cps Mom: “Bounded autonomy” is not a plan or at least it’s not a plan that has been communicated. What are the bounds? Moreover, it’s directly refuted by the one size fits all funding for the transition, in unequal schools. (Plainly, the money is not where the mouth is). Are you not disturbed by this mismatch and the inequality in the funding formula? To me it speaks of no plan and more importantly, no care.

  • 146. Anonymous  |  September 7, 2011 at 9:45 am

    I can also verify that the offer was NOT made to all schools. I’m not sure how I stand on the offer, actually. I’m not sure how I’d feel about a school day that long. But it was NOT made equally to all schools.

    Again, another example of politics and inequality.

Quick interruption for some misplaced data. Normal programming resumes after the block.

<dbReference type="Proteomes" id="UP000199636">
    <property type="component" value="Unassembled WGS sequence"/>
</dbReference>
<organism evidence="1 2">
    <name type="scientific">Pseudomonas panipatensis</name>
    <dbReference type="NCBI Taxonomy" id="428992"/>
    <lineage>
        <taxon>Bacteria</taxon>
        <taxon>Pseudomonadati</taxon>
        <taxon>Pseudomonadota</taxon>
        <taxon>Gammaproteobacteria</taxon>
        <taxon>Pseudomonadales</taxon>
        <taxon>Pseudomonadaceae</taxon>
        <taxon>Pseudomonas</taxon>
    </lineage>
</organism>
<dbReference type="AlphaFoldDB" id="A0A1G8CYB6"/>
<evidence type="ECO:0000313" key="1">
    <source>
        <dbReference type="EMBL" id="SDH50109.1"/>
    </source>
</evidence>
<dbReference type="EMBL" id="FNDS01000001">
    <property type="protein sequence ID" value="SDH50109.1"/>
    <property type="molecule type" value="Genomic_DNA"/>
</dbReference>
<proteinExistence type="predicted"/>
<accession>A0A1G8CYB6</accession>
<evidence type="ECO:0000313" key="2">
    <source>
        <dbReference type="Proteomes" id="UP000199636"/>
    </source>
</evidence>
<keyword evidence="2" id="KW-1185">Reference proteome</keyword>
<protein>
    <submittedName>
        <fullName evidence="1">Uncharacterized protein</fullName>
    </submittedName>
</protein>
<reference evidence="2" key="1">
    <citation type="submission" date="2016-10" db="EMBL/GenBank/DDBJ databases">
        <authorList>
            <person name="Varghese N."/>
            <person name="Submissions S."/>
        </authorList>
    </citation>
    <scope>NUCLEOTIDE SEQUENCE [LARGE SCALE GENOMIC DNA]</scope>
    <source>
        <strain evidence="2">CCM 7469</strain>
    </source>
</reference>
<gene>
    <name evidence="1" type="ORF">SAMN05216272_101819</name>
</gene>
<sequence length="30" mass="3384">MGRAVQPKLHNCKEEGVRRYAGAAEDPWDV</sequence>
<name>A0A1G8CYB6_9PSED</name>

• 147. cps Mom  |  September 7, 2011 at 9:45 am

    @143 @141 – Wow. Thanks. From your advantage, some are taking the additional time in Math and Reading way out of context. You’ve just confirmed my opinion that there’s nothing wrong with extra Math and Reading time.

  • 148. cpsobsessed  |  September 7, 2011 at 9:48 am

    First thought that has been nagging me: I wish the change at these 3 schools and proposed by Rahm had been for an extension of 45 minutes – 1 hour, bringing CPS in line with the rest of the country. I *assume* we wouldn’t be having these debates about “all this extra time.” Maybe I’m wrong. In a “failing” school system (and I don’t mean in regards to teachers, I mean in regards to a big low income student base and meager funding) and a ton ton of kids who are below state levels, I don’t see the need for research to bring up in line on length of school day. I *do* see the concern for the longer-than-average school day for really young kids and I *do* wish it wasn’t sprung on people so last-minute. It undermines my faith in the decision-making at CPS a bit.